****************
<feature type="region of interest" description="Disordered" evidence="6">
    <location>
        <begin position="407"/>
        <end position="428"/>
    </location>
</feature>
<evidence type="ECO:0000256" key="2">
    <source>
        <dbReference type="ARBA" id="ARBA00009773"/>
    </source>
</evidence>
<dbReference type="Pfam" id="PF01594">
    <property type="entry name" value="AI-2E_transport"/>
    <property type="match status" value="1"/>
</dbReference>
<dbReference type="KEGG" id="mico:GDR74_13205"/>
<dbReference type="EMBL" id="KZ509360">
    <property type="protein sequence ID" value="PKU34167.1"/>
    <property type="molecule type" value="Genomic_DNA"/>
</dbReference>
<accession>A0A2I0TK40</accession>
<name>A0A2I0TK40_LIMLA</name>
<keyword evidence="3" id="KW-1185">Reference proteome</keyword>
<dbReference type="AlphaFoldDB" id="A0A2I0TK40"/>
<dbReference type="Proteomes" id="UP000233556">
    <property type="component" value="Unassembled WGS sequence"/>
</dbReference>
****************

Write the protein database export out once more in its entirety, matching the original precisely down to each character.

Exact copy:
<feature type="region of interest" description="Disordered" evidence="6">
    <location>
        <begin position="407"/>
        <end position="428"/>
    </location>
</feature>
<evidence type="ECO:0000256" key="2">
    <source>
        <dbReference type="ARBA" id="ARBA00009773"/>
    </source>
</evidence>
<dbReference type="Pfam" id="PF01594">
    <property type="entry name" value="AI-2E_transport"/>
    <property type="match status" value="1"/>
</dbReference>
<dbReference type="KEGG" id="mico:GDR74_13205"/>
<dbReference type="EMBL" id="KZ509360">
    <property type="protein sequence ID" value="PKU34167.1"/>
    <property type="molecule type" value="Genomic_DNA"/>
</dbReference>
<accession>A0A2I0TK40</accession>
<name>A0A2I0TK40_LIMLA</name>
<keyword evidence="3" id="KW-1185">Reference proteome</keyword>
<dbReference type="AlphaFoldDB" id="A0A2I0TK40"/>
<dbReference type="Proteomes" id="UP000233556">
    <property type="component" value="Unassembled WGS sequence"/>
</dbReference>